My dissertation project focuses on manifestations of the Latin American historical avant-gardes and revisits archival resources to re-evaluate the impact they had on a longer timeline. I aim to display how the Latin American historical avant-gardes were re-materialized and re-purposed beyond their initial creation. To accomplish my aims, I have delimited a corpus of sources from four countries and two languages. In constructing this corpus, my project examines how avant-garde activity has been stored, archived, remembered, and transmitted and how they later were restaged and reinterpreted. I shape my corpus as a repertoire rather than an archive. Thus, the components of the corpus are not solely preserved aesthetic objects used for analysis; they become works, devices, and techniques that require social actors to be conserved and enacted. 

Cory Geraths

cpg128@psu.edu

My dissertation is a feminist rhetorical historiography of Mary Magdalene's diffuse and divergent histories of reception in antiquity, the Renaissance, and the present day. My project responds to interdisciplinary treatments of rhetoric, vision, media, gender, and sexuality. I question the relationships between canonical and heretical representations of Mary by exploring the rhetorical interplay of Mary's canonical and "heretical" depictions on papyrus and in paint. Embracing feminist calls for critical imagination, I read between the lines of the recently-discovered Gospel of Mary, and I embrace Mary's myriad representations in Renaissance, Baroque, and Contemporary painting. Mary's expansive histories of reception in both text and art inform, illuminate, and invite. 

Michelle N. Huang

  • Departments of English and Women's, Gender, & Sexuality Studies

“Molecular Aesthetics: Race, Form, and Matter in Contemporary Asian American Literature” examines posthumanist aesthetics in post-1965 Asian American literature to trace racial formation at the molecular scale. Works by authors such as Ruth Ozeki, Larissa Lai, and John Yau are read through scientific discourses such as quantum physics, evolutionary biology, and disability to demonstrate how Asian American writers use both scientific and formal experimentation to contest the boundaries of the human undergirding generic expectations of ethnic literature. This project revises the emphasis on the individual subject within Asian American literary studies, unearths racial critique in works not typically read as concerned with identity, and demonstrates literature’s importance in studying racial form in an era of postracial discourse.

J. Ryan Marks

  • Ph.D. Candidate - College of English

During my CHI fellowship, I will be at work on my dissertation project, "Drop the Subject: Ranting and Inappopriation in Contemporary American Literature." Cast as uncompromising, negative, monologic, selfish, and alienating, what’s conventionally dismissed as ranting is a form of incivility that, as a result of the limits to how aggrieved are subjects recognized, has been undertheorized. “Drop the Subject” contends that a critical engagement with rants is useful for contemporary American literary criticism exactly because it forces a re-evaluation of what occurs within the broad bandwidth of writing dismissed as expression in the discussion of identity politics. This project coordinates major flashpoints of social transgression in literature and identity politics, from the Free Speech Movement’s attempts in the late 1960s to garner support for civil rights causes on campus through tactical use of obscenity to recent controversies in poetry that reveal how identity politics in the academy is currently critically siloed, discouraging cross-pollination and engagement. A literary study of fiction and nonfiction employing the tactics of ranting pushes the acknowledged influence of political radicalism on style into writing online, where trolling and baiting tactics pull recognizable debates out of their institutionally sanctioned contexts.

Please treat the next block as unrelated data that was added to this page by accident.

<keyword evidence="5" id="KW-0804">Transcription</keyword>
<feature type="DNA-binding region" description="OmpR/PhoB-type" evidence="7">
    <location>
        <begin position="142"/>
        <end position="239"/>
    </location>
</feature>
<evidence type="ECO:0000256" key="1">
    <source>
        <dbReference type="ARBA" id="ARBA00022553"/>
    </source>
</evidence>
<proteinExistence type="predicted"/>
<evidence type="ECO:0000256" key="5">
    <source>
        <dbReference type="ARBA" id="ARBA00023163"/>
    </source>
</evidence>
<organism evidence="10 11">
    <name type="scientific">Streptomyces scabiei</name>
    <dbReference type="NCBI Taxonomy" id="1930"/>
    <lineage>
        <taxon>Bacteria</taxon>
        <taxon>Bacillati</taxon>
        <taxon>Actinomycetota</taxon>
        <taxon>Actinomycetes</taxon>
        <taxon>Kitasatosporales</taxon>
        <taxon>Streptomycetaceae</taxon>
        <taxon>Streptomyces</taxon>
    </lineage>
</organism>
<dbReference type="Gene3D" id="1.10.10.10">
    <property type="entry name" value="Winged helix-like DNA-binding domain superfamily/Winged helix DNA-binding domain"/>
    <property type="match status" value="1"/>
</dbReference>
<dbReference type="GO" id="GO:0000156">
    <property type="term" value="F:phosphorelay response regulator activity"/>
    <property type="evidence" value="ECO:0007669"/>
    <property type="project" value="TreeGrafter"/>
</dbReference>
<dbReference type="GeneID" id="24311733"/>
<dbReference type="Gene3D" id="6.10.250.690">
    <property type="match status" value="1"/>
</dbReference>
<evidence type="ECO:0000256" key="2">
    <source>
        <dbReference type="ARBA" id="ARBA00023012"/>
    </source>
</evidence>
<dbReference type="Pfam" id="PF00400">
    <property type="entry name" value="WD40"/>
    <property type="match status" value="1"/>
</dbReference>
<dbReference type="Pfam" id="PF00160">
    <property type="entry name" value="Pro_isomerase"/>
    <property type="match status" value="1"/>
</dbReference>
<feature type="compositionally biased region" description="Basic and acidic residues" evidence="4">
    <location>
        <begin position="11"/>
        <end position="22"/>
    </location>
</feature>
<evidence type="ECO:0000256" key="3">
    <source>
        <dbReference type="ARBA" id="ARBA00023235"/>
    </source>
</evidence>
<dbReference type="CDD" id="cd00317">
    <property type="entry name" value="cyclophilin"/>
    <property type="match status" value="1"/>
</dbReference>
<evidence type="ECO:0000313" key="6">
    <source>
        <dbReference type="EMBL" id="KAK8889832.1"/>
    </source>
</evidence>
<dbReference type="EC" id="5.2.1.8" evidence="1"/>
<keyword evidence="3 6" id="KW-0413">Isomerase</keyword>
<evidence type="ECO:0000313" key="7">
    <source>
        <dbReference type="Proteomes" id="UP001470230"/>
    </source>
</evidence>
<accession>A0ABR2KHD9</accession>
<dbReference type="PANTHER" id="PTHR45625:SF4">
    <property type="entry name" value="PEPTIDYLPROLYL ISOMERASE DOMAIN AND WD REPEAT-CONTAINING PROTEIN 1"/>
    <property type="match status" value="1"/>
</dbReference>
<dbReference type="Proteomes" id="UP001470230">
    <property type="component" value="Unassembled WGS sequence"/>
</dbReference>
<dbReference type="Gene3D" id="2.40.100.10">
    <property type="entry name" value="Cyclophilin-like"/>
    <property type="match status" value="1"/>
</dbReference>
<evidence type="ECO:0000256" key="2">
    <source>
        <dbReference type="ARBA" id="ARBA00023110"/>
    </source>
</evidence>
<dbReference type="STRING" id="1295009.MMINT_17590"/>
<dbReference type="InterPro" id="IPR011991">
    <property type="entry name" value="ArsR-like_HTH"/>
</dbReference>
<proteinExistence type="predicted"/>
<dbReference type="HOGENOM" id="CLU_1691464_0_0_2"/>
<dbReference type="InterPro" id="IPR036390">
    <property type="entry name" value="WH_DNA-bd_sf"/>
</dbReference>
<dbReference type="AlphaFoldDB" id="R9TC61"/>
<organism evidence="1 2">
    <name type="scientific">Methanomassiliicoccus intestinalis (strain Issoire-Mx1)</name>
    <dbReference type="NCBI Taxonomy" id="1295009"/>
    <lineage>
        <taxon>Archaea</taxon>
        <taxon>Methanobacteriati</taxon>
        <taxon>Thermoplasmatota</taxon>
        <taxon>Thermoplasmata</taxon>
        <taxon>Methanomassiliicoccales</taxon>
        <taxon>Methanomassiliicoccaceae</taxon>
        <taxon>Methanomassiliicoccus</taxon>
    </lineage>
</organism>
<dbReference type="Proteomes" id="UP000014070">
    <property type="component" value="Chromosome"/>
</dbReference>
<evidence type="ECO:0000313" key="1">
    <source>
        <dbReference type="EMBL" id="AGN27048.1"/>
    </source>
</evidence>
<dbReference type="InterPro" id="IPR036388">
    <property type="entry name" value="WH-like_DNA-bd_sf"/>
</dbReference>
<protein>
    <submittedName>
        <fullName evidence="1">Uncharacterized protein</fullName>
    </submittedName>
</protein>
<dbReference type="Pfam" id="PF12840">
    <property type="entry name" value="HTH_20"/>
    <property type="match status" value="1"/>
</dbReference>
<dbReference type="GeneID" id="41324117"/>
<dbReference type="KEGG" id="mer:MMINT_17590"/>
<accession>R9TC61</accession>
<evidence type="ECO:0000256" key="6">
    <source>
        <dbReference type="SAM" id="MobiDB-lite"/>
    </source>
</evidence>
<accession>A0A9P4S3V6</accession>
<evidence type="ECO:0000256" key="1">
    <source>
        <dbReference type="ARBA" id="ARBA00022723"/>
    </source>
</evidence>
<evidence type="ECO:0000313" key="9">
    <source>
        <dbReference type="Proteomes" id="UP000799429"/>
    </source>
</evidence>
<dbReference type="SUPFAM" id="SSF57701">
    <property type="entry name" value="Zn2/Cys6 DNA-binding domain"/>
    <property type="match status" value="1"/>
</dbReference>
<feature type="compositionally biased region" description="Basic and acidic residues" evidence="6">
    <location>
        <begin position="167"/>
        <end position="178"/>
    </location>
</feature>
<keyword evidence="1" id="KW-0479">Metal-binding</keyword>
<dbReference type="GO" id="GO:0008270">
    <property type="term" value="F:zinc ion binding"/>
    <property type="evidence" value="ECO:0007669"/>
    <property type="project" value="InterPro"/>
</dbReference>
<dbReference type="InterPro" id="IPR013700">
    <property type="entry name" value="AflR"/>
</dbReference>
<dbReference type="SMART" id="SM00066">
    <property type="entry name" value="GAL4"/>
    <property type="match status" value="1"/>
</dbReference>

J. David Maxson

My dissertation engages the memorialization of traumatic events in New Orleanian history, focusing on the movement of information along the interstices of bodies, material landscapes, and public memory. The commemorations selected for this project represent defining historical moments from New Orleans’ past: the birth of jazz, the history of enslavement, the contemporary murder crisis, and the 2005 flooding of the city. In considering various monuments and commemorative events, this dissertation will examine the ways that traumatic pasts are dredged up and transfigured in service of present needs. Borrowing from scholarship in rhetoric studies, landscape studies, and anthropology, I approach the city of New Orleans as a memoryscape; a turbulent site where specific pasts are reanimated, contested, and changed in the lived present. 

Visiting Fellows 2016-17

Anatoly Detwyler